ABE I, II, III are educational programs offered by the Office of Correctional Education (OCE) for offenders with reading skills below the ninth grade level. These programs are targeted to serve the academic needs of the offender population. ABE provides opportunities for acquiring academic skills through an emphasis on English Language Arts and Mathematics.
The Test of Adult Basic Education (TABE) assessment is used to determine the initial placement of each offender into an appropriate ABE level. Classes are designed specifically for incarcerated adult students and are taught by teachers with current and valid credentials from the California Commission on Teacher Credentialing. Teachers provide students with interactive, engaging, relevant, and high interest instruction aligned to the College and Career Readiness Standards. ABE is divided into class levels I, II, and III:
To advance or promote from one level to the next, students must show competence of the College and Career Readiness Standards and/or achievement of an applicable TABE score. As students matriculate through the ABE program levels, classes become more rigorous and an increase in the depths of knowledge is expanded. Classes are designed to prepare the students for entry into a High School Equivalency program or a High School Diploma Program as pre-requisites are met.
ABE programs are available to all offenders through class assignments made during the Classification Committee process as well as through a Voluntary Education Program that includes individualized instruction through tutorial support. In complying with penal code 2053.1 (1): "The department shall offer academic programming throughout an inmate's incarceration that shall focus on increasing the reading ability of an inmate to at least a 9th grade level."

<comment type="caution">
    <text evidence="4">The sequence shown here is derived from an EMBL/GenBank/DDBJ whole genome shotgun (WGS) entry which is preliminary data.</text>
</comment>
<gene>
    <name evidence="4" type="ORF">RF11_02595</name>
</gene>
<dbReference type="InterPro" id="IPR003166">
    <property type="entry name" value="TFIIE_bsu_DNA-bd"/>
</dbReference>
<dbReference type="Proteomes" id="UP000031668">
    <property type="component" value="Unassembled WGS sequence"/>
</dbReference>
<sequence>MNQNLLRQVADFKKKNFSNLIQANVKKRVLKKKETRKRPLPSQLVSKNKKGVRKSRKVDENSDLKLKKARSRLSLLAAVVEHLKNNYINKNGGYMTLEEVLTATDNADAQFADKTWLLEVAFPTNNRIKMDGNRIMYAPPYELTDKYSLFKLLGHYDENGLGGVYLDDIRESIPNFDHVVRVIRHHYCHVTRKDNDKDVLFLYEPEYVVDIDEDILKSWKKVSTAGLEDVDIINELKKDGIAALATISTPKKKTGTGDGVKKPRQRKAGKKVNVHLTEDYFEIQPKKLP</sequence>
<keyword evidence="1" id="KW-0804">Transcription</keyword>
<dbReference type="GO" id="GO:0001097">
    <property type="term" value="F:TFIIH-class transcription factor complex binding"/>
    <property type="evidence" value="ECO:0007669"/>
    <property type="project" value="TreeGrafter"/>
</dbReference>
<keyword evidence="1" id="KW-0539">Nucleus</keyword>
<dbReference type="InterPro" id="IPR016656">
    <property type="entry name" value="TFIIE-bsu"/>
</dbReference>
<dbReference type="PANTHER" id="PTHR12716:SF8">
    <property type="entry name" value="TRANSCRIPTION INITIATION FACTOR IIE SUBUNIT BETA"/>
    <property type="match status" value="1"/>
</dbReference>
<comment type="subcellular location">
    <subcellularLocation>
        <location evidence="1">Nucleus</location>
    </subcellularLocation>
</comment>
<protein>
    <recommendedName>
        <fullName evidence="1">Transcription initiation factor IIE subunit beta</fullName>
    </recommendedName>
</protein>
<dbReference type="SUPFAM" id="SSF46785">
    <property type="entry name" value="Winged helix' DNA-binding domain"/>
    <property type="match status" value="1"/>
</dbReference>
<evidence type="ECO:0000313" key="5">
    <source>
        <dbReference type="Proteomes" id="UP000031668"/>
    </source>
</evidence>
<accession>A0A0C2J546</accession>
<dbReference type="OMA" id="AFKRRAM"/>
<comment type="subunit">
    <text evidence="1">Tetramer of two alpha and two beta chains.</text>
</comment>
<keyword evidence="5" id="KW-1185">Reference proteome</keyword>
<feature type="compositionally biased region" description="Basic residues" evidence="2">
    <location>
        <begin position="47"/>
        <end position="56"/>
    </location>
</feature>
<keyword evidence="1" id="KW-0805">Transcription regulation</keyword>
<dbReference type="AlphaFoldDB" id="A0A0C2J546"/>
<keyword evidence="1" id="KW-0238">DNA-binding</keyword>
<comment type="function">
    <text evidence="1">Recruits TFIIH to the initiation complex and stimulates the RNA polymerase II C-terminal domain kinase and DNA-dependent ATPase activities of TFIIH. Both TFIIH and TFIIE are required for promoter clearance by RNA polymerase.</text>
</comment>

Assignments and enrollments into this program are considered open entry/open exit. Students progress at their own pace, reflecting their effort and desire to learn.
The TABE and Correctional Management Profiling for Alternative Sanctions (COMPAS) assessments are required for placement into educational programs. Priority is given to offenders determined to have a criminogenic need.
Offenders are placed in the appropriate ABE class level according to their TABE reading score.
Rehabilitative programs are the best way for an offender to be prepared for success upon release. The link below explains this process with an easy-to-follow diagram
An offender who is serving, or has served, their time on good behavior has access to many rehabilitative services and programs if they are determined to be in need.In-Prison Services
See Technology Solutions for more information.
Technology has opened the door to more educational opportunities while simultaneously reducing government spending. Below is a list of technology initiatives at CDCR.